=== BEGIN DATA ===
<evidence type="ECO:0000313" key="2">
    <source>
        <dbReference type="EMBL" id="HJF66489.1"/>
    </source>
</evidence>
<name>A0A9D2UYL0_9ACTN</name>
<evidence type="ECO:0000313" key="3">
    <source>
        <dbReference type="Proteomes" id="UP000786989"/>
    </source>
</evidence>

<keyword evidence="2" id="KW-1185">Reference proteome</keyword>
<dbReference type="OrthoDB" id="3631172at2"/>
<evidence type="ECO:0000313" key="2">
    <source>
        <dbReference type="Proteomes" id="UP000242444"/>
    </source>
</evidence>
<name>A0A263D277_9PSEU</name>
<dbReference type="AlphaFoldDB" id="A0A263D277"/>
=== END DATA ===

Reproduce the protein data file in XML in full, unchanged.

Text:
<evidence type="ECO:0000313" key="2">
    <source>
        <dbReference type="EMBL" id="HJF66489.1"/>
    </source>
</evidence>
<name>A0A9D2UYL0_9ACTN</name>
<evidence type="ECO:0000313" key="3">
    <source>
        <dbReference type="Proteomes" id="UP000786989"/>
    </source>
</evidence>

<keyword evidence="2" id="KW-1185">Reference proteome</keyword>
<dbReference type="OrthoDB" id="3631172at2"/>
<evidence type="ECO:0000313" key="2">
    <source>
        <dbReference type="Proteomes" id="UP000242444"/>
    </source>
</evidence>
<name>A0A263D277_9PSEU</name>
<dbReference type="AlphaFoldDB" id="A0A263D277"/>